On the Nanoscale Interactions and the Self-Assembly of Recombinant Proteins and Hybrid Nanostructures: an AFM Study

Alessandra Griffo

Research output: ThesisDoctoral ThesisCollection of Articles


The study presented in this Thesis is focussed on the characterization and the design of new polymeric materials, taking inspiration from the Nature. Here, new hybrid architectures in which adhesive and elastic proteins coexist with inorganic or cellulosic surfaces, or where ligand capped metal nanoclusters self-assemble in monolayer films, are investigated. Genetic engineering is used to produce new synthetic fusion proteins having specific functionalities starting from microbes. The particle self-assembly is indeed inspired on the symmetrical and directional arrangement of natural architectures such as globular proteins and viral capsids. The study is fundamental and performed at nanoscale level. Single molecular interactions on surfaces are analysed as well as the structure and the conformation of individual fusion proteins. The self-assembly process of protein films is deeply studied as well as the stiffness and elastic modulus of self-assembled silver nanocluster composite films. The candidate proteins for making biohybrids are hydrophobins, cellulose binding modules and resilins. Hydrophobins (HFB), with their unique assembly mechanism, are well known for their hydrophobic patch, that strongly bind to hydrophobic surfaces. Cellulose binding modules (CBMs), turned out to be highly interesting domains for their binding affinity to their primary substrate, the cellulose. On the other hand, resilin, for its ability to dissipate energy upon tensile stress, could find use as a sacrificial bond in high strength materials. Atomic force microscope (AFM) is here used for detecting the binding and interaction forces between proteins and surfaces. For the resilin, this such powerful tool is also used to characterize the length of the biopolymer under different environments, upon stretching. AFM was also employed for determining the elastic modulus of the nanocluster monolayers. According to the results achieved, HFBI ranged a quite high adhesion force value near 100 pN on the chosen hydrophobic surfaces, whereas the CBMs reported a binding affinity for different kind of cellulosic surfaces between 40-50 pN. The silver nanoclusters ligand-capped films revealed an elastic modulus value around 20 GPa. The Thesis sheds light on the importance of replacing plastic materials with new bio hybrids for a more sustainable approach, in an age where the ecosystem risks to be compromised by pollution and not biodegradable waste.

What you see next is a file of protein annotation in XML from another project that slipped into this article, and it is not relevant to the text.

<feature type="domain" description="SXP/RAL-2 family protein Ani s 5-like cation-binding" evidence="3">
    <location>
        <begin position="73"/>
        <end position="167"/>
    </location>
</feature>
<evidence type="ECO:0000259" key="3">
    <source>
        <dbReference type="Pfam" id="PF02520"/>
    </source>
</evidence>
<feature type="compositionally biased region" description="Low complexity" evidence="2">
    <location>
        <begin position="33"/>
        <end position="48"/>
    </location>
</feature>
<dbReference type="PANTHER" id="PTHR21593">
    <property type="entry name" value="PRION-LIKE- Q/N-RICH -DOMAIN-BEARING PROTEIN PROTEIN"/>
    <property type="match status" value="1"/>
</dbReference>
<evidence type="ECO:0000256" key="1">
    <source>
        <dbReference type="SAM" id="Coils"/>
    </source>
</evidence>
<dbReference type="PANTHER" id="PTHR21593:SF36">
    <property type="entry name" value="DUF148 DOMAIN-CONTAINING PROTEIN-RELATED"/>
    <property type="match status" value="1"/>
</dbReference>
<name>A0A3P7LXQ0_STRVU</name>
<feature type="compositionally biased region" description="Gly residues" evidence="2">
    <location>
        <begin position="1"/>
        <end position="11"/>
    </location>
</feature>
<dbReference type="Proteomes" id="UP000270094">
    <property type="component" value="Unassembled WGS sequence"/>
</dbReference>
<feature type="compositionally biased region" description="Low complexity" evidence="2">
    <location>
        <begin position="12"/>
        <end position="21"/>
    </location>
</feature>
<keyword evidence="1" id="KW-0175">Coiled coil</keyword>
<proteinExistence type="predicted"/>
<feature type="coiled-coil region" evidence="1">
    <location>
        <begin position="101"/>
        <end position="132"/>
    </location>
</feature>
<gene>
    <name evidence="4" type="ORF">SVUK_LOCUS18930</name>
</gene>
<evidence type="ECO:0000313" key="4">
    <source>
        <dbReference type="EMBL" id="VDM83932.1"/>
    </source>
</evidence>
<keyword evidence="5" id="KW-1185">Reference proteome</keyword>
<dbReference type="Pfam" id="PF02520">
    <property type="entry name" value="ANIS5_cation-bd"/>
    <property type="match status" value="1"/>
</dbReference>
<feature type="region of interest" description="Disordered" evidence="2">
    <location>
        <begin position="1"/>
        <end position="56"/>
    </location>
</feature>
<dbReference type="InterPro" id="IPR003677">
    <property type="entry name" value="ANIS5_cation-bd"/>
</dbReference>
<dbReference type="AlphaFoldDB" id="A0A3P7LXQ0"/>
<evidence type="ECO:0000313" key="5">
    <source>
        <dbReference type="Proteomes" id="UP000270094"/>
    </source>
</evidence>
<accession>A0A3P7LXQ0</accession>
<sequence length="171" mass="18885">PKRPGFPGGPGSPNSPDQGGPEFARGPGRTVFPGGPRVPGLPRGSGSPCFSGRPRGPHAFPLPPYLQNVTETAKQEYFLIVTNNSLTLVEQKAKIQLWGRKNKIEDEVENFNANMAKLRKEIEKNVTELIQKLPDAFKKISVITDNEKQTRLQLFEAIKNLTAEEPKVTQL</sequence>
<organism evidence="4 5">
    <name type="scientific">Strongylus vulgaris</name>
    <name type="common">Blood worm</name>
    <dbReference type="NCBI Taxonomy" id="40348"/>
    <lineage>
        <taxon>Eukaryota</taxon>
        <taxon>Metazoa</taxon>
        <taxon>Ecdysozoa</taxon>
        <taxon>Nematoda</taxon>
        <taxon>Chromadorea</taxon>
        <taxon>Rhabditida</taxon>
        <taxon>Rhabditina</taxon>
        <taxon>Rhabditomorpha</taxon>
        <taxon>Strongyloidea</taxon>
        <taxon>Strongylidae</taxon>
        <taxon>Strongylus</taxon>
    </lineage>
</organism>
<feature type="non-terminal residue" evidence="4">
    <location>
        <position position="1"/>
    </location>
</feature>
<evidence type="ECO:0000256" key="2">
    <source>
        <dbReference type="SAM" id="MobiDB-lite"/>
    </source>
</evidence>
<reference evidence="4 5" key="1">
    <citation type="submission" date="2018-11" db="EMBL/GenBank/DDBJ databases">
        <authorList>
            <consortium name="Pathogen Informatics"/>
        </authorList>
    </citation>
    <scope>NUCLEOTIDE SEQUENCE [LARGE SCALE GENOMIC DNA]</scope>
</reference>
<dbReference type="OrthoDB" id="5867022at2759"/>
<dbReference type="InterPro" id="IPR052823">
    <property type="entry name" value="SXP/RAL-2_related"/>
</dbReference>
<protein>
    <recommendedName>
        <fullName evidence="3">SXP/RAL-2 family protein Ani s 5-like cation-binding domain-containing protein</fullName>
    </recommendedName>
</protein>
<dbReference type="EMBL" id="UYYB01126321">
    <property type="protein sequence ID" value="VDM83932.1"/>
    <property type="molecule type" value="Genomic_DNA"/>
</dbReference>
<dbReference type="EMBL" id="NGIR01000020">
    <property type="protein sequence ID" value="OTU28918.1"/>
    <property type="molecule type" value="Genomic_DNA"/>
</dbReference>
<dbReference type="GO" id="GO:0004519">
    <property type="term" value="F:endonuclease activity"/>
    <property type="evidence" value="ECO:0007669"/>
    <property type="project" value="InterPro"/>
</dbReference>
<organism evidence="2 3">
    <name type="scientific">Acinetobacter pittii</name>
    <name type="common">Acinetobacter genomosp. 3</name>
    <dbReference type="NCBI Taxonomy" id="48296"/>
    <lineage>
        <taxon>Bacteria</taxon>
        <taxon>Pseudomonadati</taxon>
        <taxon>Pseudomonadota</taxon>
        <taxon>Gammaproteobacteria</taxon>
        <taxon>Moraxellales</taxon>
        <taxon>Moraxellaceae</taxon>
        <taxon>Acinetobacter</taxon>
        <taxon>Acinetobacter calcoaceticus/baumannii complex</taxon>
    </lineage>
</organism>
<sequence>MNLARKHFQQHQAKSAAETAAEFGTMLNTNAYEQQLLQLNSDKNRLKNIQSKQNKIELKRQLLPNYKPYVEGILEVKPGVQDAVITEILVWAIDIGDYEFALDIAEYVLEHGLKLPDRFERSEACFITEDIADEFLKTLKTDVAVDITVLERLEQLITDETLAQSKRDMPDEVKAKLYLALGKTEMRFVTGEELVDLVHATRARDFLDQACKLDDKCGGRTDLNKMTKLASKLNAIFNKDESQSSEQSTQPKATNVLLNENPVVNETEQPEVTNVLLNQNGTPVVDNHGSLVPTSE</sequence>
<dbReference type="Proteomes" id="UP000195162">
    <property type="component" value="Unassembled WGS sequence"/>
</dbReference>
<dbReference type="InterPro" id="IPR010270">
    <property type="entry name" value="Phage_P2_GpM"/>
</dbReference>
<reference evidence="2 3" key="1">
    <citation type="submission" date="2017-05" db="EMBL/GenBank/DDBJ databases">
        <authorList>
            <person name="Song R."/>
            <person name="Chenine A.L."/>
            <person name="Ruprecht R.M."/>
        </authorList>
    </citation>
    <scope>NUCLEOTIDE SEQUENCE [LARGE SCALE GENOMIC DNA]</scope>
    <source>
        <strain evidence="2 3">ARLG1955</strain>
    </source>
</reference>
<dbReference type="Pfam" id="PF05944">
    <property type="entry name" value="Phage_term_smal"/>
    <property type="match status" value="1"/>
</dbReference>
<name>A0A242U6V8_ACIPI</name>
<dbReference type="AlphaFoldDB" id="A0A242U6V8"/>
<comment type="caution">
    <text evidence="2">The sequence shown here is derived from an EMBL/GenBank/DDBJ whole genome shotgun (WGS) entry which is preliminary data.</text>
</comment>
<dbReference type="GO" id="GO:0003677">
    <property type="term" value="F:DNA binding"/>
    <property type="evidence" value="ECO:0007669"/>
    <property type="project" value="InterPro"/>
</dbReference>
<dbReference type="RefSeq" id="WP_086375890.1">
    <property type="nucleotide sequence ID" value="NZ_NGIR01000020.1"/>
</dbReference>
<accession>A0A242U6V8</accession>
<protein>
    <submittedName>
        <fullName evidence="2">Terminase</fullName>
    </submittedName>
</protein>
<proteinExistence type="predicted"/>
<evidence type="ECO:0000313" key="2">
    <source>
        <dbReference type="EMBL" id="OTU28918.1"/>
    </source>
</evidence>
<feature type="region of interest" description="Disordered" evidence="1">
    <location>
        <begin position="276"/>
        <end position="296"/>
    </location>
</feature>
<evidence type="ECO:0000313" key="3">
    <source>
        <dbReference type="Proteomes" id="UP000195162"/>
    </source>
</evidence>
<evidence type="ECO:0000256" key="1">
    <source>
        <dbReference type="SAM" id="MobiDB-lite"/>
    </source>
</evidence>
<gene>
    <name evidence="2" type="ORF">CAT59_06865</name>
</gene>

Translated title of the contributionOn the Nanoscale Interactions and the Self-Assembly of Recombinant Proteins and Hybrid Nanostructures: an AFM Study
Original languageEnglish
QualificationDoctor's degree
Awarding Institution
  • Aalto University
  • Linder, Markus, Supervising Professor
  • Laaksonen, Päivi, Thesis Advisor
  • Paananen, Arja, Thesis Advisor
Print ISBNs978-952-60-8662-0
Electronic ISBNs978-952-60-8663-7
Publication statusPublished - 2019
MoE publication typeG5 Doctoral dissertation (article)


  • biomimetic
  • force spectroscopy
  • indentation
  • fusion proteins
  • cellulose
  • silver nanoclusters

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